This year, we were lucky enough to be invited to Cooperstown, New York to take part in Brewery Ommegang’s annual camping and music festival, Belgium Comes to Cooperstown.
It’s a famous festival in the northeast, with thousands of people setting up for a full weekend of bottle sharing, music, food, and of course, the beer festival part. And this year, as part of our Underwriting collaboration with Brewery Ommegang, we wanted to help lead a conversation around this idea of Belgian. Weather it’s Belgian-inspired, as you’ll hear U.S. brewers often say, or it’s authentically Belgian, or Belgian style, or anyways strain, or it’s some part of a brewing process, an ingredient, or even the mystery and closely guarded secrets that sometimes distinguishes Belgian brewing from other traditions. And of course, what parts of that even matter in 2018 when so much of what’s happening in the most popular aspects of American craft beer seem to be moving in the opposite direction. At least for now. Even Brewery Ommegang, somewhat of a trendsetter when they opened back in 1997, is on that 2018 juicy IPA trend with an excellent entry of their own. And if you look at the history of Belgian brewing, full of pilsners and English ales, and the likes, no one can reasonably scoff at the idea. Keeping the lights on and brewing beers that people want, even if only for a time, is as much a part of the Belgian brewing tradition as anything else we associate it with. Brasserie Dupont taught me that.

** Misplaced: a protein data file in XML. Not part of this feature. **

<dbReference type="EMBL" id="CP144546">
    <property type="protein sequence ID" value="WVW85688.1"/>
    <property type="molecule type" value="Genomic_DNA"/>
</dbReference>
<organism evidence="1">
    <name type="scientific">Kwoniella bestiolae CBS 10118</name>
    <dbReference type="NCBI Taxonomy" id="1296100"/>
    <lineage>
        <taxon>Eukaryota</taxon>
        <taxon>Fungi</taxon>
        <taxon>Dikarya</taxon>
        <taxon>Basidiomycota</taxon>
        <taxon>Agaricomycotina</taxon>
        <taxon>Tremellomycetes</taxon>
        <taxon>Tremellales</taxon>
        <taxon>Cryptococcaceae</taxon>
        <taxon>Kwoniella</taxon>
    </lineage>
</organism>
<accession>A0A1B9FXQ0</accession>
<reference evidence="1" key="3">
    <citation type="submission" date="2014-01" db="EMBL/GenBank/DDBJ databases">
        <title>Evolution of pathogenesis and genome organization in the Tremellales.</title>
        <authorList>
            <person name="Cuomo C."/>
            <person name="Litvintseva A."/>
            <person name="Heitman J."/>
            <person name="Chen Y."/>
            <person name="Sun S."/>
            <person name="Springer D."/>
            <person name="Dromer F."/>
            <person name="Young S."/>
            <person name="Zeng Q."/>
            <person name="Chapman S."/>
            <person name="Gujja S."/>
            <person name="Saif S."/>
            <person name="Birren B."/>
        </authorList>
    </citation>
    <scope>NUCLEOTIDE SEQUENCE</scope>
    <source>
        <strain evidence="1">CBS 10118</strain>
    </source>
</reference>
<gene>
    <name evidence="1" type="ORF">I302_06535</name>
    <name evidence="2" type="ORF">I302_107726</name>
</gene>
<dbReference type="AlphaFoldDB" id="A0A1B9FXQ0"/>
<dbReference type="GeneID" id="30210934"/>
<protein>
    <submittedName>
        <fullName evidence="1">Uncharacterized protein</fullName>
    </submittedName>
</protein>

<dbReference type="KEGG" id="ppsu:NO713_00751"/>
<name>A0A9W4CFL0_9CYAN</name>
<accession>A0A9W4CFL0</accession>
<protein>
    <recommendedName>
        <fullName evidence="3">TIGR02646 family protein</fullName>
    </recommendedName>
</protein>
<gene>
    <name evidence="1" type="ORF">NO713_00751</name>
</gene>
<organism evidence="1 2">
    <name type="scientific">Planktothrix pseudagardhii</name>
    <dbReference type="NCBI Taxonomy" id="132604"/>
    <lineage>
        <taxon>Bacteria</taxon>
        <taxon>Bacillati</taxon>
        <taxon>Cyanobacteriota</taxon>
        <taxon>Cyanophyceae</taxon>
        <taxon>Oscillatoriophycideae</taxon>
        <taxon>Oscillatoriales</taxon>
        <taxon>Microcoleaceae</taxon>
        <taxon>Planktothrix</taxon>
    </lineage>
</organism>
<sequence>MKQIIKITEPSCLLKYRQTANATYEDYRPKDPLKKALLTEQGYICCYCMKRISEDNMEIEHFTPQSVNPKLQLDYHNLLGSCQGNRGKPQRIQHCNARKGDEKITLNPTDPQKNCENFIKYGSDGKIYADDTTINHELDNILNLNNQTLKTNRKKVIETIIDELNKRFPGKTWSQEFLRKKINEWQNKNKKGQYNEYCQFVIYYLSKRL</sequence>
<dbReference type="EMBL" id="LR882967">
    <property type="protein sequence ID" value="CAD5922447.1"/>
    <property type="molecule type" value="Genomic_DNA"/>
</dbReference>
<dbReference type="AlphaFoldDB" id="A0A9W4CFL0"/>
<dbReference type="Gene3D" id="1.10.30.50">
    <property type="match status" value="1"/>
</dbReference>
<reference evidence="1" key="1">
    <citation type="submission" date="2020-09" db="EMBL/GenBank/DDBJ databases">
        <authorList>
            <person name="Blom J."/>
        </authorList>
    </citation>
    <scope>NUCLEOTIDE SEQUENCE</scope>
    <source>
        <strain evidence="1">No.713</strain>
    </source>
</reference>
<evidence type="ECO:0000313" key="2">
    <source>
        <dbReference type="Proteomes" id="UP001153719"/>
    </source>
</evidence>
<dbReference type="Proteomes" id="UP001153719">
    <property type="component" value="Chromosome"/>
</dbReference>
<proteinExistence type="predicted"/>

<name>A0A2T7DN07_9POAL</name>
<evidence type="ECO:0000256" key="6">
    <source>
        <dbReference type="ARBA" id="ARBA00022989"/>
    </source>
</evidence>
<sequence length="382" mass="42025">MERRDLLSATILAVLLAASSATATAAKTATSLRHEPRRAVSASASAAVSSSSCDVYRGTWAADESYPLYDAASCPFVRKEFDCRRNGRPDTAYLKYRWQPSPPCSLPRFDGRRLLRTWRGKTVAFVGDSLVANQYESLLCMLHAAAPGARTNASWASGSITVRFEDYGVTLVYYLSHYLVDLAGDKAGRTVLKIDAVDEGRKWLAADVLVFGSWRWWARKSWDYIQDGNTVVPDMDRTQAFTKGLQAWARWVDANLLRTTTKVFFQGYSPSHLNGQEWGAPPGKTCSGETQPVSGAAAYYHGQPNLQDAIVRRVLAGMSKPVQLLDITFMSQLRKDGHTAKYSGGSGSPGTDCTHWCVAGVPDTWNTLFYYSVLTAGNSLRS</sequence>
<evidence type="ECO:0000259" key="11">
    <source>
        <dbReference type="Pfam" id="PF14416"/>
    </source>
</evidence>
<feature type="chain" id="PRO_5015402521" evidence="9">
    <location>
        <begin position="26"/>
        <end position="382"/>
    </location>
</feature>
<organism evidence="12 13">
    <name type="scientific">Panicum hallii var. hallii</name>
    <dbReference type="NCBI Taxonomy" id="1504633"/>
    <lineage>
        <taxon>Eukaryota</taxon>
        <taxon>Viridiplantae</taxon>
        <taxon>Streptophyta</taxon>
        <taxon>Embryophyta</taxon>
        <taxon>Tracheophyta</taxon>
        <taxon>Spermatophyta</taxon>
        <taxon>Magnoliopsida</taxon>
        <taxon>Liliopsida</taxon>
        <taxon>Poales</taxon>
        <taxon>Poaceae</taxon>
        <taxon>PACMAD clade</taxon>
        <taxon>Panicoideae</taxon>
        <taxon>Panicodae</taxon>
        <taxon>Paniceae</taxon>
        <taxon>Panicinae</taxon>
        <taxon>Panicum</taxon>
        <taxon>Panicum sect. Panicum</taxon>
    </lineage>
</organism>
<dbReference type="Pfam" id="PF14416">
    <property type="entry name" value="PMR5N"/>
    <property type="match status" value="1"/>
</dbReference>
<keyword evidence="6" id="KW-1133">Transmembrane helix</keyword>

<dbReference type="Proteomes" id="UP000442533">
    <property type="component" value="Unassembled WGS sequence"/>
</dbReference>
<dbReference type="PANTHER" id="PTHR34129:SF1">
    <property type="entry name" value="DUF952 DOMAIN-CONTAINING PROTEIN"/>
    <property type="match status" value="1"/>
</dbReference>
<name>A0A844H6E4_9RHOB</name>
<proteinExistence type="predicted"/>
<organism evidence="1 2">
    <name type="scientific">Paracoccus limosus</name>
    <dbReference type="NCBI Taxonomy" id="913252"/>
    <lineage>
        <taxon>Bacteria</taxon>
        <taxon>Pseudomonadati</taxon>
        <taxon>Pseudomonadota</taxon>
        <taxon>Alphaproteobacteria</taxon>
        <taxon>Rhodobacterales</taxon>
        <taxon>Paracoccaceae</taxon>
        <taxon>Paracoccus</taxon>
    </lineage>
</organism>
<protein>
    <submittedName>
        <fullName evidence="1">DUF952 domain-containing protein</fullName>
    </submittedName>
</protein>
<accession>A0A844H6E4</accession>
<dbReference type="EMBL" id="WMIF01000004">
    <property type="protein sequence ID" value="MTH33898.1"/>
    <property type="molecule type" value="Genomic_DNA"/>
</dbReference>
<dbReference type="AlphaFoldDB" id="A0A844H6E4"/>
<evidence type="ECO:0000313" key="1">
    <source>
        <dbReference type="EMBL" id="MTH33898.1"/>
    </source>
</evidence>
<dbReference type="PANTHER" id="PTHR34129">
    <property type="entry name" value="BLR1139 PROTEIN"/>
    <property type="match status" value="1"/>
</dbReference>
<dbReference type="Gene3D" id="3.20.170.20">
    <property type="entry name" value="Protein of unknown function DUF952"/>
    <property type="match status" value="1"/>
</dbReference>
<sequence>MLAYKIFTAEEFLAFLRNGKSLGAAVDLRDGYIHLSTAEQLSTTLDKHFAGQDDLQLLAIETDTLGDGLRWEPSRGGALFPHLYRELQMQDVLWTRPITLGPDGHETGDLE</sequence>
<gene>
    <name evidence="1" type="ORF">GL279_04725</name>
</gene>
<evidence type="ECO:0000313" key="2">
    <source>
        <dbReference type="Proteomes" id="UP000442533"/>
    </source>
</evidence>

But that’s only one part of the conversation. There are so many aspects of American craft brewing we take for granted that are basically driven by the brewing traditions Belgium then and now. And we wanted to talk about all of it as part of our underwriting series called Message in a Bottle.
So we invited a bunch of brewers, a few cider makers, and people who work in the longer value chain of craft beer around the world to try and get a sense of where this long tradition of Belgian influence hots America’s shores today.
This episode is the keynote conversation called “Message in a Bottle”
Generations of brewers have been inspired by Belgian brewing. What’s so appealing? How has it been put to use? And where is it going next?
The panelists are:
Geoff Wenzel, New Belgium Brewing
Nick Purdy, Wild Heaven Beer
Phil Leinhart, Brewery Ommegang